Baltimore County Teachers Demand More Money for Schools | WYPR

Baltimore County Teachers Demand More Money for Schools

Feb 6, 2019

Teachers and supporters rally outside the Baltimore County Board of Education, demanding more funding for schools.
Credit John Lee

Hundreds of Baltimore County teachers and their supporters rallied Tuesday night to push the school board to ask County Executive Johnny Olszewski to find the money for teacher pay raises.

 

They also want smaller classrooms and schools that are not in disrepair. WYPR’s John Lee was there and talked about what happened with Morning Edition host Nathan Sterner.

 

 

 

Sterner: John, what did the teachers ask the board to do?

 

Lee: They want the board to stand by Interim School Superintendent Verletta White’s first proposed budget, which would increase county funding by more than 11 percent and includes a pay raise. Two weeks ago, County Executive Olszewski gave the board something of a reality check about the coming year’s county budget, which is already more than $80 million dollars in the red. So White drew up a second proposed budget at the request of the school board chair and vice chair.  That budget has a less than one percent increase and no teacher pay raise. But White has made it clear she stands by her first budget with the 11 percent increase.

 

During the rally outside the board office just before Tuesday night’s meeting, teachers and their supporters, many of them wearing red shirts, called on the board to stand by White. 

 

And it wan’t just about pay. Allie Carter, a Chorus teacher at Dundalk Middle School, said she asked her students what they would want with more funding.

 

Carter: “They didn’t ask for more field trips, or limousines instead of buses or pizza for lunch every day, which surprised me. They said they want better plumbing. They did. It was like unanimously.”

 

Lee: Carter said that was telling and troubling, asking how does the school system get to the next level of learning when the toilets don’t work.

 

Many of the people at the rally were carrying signs, saying things like “Schools Just Wanna Have Funds,” “Support Public Education for Our Children,” and “Our Kids are the Future.”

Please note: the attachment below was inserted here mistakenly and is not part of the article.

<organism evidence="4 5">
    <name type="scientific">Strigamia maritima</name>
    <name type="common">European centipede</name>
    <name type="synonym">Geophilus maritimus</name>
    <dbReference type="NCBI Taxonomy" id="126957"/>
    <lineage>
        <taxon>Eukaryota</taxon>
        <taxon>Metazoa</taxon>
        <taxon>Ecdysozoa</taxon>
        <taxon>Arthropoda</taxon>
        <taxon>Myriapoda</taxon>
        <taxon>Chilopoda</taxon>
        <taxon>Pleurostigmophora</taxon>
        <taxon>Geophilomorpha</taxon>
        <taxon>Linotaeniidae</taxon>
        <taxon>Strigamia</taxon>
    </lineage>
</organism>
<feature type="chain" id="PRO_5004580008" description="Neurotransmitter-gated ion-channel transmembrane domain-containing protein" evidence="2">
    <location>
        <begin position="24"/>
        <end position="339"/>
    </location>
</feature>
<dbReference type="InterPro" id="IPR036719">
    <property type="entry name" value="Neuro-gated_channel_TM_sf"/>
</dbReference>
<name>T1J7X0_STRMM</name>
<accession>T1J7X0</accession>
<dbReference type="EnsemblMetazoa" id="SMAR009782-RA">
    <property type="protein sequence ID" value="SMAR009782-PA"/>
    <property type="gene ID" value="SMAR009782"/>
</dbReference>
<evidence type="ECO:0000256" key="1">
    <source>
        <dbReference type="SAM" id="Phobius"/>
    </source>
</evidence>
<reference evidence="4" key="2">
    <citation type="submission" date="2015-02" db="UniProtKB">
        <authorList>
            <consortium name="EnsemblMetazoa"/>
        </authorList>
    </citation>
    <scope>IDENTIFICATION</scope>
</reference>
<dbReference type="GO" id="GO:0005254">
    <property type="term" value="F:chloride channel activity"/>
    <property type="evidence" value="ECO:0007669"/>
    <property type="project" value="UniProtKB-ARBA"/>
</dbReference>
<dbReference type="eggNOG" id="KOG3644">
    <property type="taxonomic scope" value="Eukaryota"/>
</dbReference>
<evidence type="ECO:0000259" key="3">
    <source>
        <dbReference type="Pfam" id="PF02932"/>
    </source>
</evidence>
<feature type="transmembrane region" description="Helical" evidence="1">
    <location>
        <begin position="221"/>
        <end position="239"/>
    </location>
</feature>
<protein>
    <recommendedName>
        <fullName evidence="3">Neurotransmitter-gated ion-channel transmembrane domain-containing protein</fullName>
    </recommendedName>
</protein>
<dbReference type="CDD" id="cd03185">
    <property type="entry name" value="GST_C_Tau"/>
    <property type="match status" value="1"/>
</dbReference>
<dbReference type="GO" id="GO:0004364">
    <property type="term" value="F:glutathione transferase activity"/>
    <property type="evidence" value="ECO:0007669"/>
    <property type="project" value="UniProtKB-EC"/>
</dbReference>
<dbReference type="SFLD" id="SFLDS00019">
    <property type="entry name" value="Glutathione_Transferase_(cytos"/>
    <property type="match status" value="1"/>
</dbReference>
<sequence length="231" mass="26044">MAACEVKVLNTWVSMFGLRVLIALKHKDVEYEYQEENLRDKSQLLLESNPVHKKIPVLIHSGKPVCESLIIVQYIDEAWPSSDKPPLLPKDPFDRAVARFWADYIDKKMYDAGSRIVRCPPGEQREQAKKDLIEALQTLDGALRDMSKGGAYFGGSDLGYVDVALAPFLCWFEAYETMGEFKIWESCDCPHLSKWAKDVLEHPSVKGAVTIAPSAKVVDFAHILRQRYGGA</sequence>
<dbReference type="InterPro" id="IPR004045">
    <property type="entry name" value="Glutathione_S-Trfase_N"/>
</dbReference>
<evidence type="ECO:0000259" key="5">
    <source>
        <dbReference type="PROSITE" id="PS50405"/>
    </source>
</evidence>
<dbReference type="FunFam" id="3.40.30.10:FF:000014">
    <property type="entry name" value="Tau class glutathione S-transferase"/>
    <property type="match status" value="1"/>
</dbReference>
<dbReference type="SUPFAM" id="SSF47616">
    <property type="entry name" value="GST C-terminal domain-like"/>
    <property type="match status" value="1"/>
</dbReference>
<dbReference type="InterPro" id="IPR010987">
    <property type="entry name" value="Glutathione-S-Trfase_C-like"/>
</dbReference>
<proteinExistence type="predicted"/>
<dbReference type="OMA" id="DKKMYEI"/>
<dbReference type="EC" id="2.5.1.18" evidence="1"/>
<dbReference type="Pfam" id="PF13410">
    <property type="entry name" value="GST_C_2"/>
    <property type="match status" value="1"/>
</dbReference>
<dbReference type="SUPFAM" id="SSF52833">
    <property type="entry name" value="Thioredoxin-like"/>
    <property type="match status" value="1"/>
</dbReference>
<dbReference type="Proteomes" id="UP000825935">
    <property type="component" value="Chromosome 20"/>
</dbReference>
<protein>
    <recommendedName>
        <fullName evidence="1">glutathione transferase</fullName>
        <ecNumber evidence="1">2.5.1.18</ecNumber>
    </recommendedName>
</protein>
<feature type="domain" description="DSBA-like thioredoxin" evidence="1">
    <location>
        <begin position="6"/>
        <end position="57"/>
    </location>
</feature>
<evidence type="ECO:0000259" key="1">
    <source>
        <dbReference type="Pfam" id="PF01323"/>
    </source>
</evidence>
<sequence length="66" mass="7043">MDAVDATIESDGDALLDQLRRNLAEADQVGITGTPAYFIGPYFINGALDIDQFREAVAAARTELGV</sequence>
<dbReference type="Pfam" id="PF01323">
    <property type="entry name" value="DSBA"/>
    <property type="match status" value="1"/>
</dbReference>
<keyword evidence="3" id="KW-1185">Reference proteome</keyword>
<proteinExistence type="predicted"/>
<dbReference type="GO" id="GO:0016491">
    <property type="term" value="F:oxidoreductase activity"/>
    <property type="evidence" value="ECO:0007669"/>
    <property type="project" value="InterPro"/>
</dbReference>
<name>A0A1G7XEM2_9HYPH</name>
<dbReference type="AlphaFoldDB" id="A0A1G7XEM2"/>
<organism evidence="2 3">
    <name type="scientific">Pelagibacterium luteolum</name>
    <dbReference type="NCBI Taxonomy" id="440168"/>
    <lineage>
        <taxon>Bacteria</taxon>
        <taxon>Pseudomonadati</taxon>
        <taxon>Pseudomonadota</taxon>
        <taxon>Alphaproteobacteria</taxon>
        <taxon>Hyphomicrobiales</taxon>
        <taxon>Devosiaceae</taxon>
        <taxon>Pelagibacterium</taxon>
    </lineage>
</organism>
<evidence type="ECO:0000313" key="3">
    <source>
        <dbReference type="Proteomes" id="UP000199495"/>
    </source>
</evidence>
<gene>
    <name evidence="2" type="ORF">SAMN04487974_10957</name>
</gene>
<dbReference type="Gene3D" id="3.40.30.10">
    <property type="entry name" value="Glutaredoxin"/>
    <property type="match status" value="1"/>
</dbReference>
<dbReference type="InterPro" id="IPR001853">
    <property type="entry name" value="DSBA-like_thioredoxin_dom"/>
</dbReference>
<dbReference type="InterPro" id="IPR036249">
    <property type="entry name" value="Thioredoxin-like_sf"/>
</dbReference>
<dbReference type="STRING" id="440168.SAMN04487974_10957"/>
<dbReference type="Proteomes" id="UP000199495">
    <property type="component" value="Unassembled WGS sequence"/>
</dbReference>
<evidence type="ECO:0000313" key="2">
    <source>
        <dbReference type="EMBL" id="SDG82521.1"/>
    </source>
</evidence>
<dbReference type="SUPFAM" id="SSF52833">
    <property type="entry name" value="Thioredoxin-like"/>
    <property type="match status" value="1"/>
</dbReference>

Once the rally was over, they moved inside, and packed the board room, as well as the hallway and other rooms nearby.

 

Sterner: Did they then carry their message to the board?

 

Lee: They did, and it boils down to this. They want the school board to pass the larger budget, drop it on Olszewski’s desk, and pretty much dare him to cut it. 

 

Ed Vait was one of them. He said members of the board, most of whom were elected, need to go back to their districts and sell the larger budget.

 

Vait: “You’re not going to sit here and think that county council will take care of you or the county executive is going to take care of you. These guys are going to take care of you. And I think you need to remember that.”

 

Others, like Ridgely Middle School PTA President Yara Cheikh said it was time for the county to raise taxes for education, and that the school board should lead the charge.

 

Cheikh: “Be a leader. And for you to be a leader means to make the case to our county council and our leadership. Raise taxes to give our teachers and students what they need.”

 

And Nathan, here is where I remind everyone that when Olszewski was running for county executive last year, he promised pay raises for teachers, as well as smaller class sizes and more money for school construction. And he did not rule out tax increases, although he did say they should be a last resort.

 

Sterner: So what happens now?

 

Lee: There will be a public hearing on the budget next week. Then the school board is scheduled to vote on it February 19 and send it to Olszewski. Board chairwoman Kathleen Causey said it’s not enough to ask for the robust funding they need. The board also needs to be transparent and show every dollar is being spent properly. And at least a couple of board members are questioning why the budget has to be cut on the backs of teachers. That perhaps savings can be found elsewhere.